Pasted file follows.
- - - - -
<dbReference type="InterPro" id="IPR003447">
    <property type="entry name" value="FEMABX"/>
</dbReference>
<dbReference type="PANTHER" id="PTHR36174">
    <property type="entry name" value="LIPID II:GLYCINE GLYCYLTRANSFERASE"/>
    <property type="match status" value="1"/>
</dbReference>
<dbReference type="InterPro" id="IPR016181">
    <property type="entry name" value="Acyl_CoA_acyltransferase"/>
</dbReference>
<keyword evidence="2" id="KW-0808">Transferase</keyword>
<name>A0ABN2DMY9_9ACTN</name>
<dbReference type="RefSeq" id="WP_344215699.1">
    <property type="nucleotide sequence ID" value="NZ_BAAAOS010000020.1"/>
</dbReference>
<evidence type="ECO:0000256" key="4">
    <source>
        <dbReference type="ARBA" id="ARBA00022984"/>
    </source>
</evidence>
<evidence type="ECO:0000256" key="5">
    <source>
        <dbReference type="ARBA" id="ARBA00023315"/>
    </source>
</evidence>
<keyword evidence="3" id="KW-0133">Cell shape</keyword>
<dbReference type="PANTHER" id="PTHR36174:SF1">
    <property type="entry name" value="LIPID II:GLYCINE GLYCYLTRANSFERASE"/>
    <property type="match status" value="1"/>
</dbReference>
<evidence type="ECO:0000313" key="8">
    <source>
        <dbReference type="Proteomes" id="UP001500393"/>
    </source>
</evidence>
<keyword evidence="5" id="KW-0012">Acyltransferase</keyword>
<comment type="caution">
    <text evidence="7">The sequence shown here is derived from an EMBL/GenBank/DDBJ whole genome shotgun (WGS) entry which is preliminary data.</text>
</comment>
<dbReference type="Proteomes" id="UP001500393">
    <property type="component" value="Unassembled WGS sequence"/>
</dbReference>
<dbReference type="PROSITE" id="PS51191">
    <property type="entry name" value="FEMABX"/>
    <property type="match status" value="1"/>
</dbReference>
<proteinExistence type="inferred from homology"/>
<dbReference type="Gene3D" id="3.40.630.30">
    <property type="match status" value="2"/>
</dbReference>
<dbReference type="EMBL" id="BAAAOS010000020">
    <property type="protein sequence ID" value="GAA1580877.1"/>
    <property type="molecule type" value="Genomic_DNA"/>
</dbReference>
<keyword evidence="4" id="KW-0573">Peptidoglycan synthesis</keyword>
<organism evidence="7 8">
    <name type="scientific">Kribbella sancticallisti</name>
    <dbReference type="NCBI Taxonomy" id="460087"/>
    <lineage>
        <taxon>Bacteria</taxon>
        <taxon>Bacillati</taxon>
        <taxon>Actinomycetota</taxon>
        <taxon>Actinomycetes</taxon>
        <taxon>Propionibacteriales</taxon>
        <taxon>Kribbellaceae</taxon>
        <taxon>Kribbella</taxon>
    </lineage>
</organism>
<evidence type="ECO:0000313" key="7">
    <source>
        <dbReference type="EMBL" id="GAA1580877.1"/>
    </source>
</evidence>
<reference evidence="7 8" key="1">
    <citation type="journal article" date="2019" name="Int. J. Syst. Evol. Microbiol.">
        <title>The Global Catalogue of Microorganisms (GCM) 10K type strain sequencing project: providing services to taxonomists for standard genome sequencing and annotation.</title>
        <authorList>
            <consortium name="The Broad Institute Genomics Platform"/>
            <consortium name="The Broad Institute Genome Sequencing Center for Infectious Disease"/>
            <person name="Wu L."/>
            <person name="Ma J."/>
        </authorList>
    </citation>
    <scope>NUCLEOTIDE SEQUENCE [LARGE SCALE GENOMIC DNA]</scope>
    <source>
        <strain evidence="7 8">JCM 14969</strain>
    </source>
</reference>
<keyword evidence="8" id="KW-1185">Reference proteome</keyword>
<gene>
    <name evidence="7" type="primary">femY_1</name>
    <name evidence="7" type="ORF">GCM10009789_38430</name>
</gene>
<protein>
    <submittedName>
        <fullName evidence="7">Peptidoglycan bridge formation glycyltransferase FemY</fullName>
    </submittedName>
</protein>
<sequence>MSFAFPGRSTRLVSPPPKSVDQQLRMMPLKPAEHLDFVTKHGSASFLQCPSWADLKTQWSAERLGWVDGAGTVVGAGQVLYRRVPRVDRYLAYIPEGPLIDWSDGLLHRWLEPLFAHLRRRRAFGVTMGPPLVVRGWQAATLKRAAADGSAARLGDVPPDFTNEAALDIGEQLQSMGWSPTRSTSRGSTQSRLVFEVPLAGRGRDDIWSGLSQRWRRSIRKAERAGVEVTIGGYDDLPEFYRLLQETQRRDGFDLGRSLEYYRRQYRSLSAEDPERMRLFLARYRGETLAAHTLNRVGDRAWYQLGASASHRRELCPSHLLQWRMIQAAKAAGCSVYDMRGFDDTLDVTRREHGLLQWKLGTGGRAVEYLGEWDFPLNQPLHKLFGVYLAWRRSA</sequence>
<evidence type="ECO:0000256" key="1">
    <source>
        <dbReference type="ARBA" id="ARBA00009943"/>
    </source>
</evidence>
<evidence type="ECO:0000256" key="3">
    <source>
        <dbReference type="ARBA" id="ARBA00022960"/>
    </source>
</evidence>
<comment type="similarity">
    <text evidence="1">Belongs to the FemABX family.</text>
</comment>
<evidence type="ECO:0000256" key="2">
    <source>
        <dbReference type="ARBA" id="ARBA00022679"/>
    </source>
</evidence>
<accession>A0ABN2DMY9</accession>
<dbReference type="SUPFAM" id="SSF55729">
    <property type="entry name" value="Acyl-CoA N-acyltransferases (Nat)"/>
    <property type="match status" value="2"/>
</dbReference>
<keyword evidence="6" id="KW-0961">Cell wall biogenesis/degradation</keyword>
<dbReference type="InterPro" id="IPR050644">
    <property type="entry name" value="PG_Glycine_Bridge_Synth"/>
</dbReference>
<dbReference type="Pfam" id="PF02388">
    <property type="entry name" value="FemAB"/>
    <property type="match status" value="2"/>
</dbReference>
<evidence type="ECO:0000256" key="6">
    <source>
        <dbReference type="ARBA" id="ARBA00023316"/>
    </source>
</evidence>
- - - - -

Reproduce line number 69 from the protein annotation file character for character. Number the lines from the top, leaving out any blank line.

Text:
<evidence type="ECO:0000313" key="7">